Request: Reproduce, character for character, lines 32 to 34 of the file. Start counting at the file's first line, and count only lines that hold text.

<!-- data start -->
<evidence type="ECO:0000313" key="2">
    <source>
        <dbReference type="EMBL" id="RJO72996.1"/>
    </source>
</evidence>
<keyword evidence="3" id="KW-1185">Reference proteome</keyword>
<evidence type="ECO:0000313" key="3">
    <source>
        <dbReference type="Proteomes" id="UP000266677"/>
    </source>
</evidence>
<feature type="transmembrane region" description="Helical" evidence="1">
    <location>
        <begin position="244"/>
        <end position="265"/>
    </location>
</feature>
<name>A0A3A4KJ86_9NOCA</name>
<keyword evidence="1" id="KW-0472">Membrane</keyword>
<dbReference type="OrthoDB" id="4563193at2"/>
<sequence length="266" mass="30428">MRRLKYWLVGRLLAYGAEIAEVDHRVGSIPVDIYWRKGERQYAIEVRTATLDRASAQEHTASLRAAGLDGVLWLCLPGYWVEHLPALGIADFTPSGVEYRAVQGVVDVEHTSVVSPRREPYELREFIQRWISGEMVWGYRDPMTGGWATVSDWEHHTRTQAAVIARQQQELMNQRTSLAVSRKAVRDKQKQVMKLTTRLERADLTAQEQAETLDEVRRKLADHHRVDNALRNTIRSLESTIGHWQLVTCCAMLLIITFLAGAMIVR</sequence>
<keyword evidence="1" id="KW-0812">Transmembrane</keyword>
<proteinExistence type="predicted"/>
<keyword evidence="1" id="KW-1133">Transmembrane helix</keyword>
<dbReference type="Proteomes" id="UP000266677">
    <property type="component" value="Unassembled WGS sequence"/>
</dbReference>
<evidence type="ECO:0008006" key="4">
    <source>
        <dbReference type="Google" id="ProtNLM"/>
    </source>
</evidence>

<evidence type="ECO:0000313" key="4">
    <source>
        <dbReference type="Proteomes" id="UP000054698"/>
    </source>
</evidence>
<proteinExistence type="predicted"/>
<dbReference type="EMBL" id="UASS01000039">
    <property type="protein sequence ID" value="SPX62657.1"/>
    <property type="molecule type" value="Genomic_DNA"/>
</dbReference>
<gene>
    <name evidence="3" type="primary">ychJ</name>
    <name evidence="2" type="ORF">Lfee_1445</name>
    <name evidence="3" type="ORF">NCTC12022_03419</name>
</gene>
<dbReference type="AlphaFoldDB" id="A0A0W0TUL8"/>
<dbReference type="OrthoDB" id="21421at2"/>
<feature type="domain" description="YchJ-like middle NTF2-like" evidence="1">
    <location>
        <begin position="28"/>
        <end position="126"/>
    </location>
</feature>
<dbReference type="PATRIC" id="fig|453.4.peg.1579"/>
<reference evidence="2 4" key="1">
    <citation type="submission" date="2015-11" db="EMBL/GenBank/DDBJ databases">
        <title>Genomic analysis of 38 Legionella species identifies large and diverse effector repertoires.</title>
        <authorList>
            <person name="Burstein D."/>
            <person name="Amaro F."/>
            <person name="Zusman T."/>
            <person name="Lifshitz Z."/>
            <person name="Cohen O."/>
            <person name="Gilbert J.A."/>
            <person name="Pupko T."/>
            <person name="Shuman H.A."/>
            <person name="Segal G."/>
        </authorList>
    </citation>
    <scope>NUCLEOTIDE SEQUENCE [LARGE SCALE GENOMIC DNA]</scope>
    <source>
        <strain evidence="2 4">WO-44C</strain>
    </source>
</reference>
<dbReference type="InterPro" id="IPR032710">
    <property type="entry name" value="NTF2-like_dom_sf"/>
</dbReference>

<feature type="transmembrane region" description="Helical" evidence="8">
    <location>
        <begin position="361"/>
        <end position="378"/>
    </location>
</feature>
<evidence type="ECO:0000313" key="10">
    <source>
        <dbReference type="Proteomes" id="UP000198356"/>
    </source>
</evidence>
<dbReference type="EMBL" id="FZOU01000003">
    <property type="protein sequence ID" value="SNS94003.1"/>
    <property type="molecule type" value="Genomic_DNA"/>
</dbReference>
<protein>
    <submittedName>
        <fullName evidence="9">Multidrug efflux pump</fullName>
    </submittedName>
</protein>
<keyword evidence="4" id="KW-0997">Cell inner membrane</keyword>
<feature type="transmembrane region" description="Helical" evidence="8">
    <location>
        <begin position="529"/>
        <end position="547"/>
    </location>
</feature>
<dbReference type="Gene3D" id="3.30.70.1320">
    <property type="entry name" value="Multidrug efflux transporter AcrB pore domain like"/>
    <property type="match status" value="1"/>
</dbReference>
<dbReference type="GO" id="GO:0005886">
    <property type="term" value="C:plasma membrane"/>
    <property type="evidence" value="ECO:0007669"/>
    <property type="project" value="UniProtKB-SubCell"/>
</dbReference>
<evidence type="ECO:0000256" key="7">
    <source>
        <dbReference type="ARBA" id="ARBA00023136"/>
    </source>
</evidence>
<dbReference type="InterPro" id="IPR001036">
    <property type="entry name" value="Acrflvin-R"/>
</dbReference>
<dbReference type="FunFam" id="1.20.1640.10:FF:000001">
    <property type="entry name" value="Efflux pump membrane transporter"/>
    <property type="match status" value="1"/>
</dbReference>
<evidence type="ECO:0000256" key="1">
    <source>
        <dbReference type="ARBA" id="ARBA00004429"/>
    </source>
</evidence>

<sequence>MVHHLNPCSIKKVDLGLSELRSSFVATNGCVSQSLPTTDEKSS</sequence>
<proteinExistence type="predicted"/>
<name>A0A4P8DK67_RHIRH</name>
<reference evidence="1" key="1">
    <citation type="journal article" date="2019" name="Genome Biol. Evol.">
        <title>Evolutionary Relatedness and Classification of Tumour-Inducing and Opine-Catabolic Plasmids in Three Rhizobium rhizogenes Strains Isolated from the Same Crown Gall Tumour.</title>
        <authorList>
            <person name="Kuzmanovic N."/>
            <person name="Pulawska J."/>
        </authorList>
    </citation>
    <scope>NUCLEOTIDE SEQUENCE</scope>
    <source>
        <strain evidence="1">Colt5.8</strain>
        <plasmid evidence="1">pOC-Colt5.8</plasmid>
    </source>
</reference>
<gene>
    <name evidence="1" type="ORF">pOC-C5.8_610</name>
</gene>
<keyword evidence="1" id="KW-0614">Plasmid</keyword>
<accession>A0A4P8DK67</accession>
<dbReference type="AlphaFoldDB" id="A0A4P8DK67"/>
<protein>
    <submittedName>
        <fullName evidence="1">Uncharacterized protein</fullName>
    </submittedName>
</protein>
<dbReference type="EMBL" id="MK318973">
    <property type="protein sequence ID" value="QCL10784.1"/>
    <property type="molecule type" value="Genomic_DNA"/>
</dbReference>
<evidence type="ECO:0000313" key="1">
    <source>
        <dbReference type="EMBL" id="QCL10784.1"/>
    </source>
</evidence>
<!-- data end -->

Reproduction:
</evidence>

<evidence type="ECO:0000313" key="4">
    <source>